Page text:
A Wildlife Institute of India (WII) report has stressed the need for a scientific evaluation of the effects of eco-tourism on a particular area. Presenting a paper on

The growth of tourism around protected areas, energy efficiency and waste disposal will be the focus at the seminar on 'Eco-Tourism in Karnataka: Challenges, policy and Future' to be held here on Tuesday. The seminar will also discuss partnership of eco-tourism operators in the conservation of forest and wildlife. Recommendations will be made in the presence of Parameshwarappa, who has been appointed by Planning Commission as advisor on eco-tourism. All stakeholders in eco-tourism, including the private investors, will be brought on a single platform where they can debate issues to evolve an eco-tourism policy, said Mr Tiwari. "There is a need to develop an

Recent trends show that the proportion of what we call the

Assam has a proud legacy of successfully conserving the great Indian one-horned rhino (Rhinoceros unicornis)

Against the backdrop of the increasing popularity of ecotourism and the dramatic loss of tigers due to lack of funding, mismanagement, population and development pressures as well as poaching, this article finds that the present policies benefit neither conservation nor local communities.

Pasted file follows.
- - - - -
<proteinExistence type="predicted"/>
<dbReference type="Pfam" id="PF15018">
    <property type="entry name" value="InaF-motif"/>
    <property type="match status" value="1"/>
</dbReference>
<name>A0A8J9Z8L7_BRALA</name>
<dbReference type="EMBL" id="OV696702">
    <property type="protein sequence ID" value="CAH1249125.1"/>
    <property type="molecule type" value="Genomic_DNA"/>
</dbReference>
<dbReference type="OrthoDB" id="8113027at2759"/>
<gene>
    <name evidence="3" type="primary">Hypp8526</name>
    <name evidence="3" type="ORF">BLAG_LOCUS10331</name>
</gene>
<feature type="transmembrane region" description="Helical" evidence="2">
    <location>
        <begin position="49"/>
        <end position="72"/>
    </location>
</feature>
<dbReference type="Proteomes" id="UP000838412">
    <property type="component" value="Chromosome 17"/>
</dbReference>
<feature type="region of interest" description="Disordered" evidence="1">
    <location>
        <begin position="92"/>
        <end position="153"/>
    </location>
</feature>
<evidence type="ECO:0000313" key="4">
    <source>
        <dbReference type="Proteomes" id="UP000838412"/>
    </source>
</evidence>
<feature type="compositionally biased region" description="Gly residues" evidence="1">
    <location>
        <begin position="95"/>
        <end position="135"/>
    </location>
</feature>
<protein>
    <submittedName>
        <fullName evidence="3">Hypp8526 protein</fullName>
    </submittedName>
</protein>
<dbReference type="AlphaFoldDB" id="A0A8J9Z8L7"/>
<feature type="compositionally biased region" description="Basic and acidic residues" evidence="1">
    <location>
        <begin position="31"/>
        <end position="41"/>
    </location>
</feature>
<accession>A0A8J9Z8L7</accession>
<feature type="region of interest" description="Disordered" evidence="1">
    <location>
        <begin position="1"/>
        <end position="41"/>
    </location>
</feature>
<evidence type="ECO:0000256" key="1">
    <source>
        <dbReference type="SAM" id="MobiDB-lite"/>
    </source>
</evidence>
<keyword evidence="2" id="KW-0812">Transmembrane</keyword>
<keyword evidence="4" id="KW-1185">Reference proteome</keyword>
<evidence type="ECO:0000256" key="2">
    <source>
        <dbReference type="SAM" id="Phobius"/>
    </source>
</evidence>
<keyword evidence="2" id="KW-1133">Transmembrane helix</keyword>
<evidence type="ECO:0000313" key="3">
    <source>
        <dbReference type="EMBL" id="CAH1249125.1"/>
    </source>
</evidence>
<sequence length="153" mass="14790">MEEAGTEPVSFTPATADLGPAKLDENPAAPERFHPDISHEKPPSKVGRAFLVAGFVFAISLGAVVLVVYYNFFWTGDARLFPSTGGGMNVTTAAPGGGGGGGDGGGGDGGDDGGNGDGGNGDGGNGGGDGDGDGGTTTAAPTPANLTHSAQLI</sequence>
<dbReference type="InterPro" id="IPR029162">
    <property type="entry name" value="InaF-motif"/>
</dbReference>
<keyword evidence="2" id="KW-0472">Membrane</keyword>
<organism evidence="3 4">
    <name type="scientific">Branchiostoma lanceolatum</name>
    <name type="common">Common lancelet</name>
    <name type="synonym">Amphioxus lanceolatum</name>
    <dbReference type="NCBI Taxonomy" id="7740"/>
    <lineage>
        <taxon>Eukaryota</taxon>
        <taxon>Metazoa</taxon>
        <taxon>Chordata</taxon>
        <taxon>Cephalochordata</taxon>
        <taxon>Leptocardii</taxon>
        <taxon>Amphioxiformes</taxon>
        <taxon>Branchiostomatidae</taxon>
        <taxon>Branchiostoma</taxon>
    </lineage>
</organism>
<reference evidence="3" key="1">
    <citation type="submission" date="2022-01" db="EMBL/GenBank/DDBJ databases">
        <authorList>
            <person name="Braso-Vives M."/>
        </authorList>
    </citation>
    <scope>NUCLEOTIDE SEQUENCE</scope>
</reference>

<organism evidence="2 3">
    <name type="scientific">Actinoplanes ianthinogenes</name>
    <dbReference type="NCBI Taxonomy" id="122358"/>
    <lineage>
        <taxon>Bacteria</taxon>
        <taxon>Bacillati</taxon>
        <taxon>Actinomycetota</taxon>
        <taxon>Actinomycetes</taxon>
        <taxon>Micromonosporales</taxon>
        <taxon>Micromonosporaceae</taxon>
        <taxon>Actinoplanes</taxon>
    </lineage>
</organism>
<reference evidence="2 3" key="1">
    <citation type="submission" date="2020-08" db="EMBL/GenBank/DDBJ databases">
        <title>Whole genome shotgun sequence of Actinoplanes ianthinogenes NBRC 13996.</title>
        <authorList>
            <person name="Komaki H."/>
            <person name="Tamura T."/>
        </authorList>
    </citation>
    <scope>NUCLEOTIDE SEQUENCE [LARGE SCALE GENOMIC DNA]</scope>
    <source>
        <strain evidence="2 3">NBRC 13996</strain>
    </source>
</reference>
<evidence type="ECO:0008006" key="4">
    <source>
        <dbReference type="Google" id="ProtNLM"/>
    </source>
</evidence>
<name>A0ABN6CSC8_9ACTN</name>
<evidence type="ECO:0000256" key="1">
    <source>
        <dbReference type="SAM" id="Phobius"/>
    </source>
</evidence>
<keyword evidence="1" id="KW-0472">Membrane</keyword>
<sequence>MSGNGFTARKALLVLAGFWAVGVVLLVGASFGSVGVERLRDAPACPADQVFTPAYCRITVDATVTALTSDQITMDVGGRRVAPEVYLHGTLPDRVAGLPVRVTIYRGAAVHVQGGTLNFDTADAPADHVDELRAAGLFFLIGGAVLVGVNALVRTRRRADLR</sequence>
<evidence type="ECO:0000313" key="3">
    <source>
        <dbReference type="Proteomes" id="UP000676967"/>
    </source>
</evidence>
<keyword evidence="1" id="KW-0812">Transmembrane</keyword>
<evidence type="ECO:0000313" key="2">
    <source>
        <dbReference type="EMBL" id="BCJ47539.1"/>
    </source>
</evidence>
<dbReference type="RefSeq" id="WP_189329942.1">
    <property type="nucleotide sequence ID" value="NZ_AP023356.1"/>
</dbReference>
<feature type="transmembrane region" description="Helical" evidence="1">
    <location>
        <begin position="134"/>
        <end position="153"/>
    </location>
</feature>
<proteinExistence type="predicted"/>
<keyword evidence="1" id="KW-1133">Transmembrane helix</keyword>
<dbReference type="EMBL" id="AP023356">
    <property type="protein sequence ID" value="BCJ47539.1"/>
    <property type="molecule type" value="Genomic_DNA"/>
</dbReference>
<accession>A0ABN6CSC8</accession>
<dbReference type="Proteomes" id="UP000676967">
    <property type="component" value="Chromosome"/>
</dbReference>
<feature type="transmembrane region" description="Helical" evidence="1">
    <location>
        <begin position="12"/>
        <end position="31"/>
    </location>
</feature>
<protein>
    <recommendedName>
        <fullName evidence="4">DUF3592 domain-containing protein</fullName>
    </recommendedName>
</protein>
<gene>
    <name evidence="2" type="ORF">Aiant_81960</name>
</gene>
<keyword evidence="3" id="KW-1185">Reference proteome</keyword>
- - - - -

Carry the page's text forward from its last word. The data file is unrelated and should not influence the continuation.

The city zoo is expanding its panda exhibit for the 2008 Olympics and will ship in up to 10 more for visitors to see during the August Games, an official said on Thursday. The zoo is expanding its facilities to accommodate the additional animals and is also building a Giant Panda Museum which will document efforts to save the endangered species, a zoo spokeswoman said. "The pandas will be on loan from the Wolong Giant Panda Centre, but the numbers to be brought in are still under negotiation,' she said. According to the Beijing Youth Daily, up to 10 more pandas would be brought in from Wolong, the world's most successful panda breeding centre located in southwest China's Sichuan province. The panda exhibition is the most popular attraction at the Beijing Zoo and currently houses seven of the animals. A record number of pandas have been bred in China in recent years, with 31 born and 25 surviving at breeding centers around the nation in the first 11 months of 2007, earlier press reports said. In 2006, 33 pandas were born, with most of the new births in both years occurring at the Wolong centre, where artificial breeding techniques are continually improving, the reports said.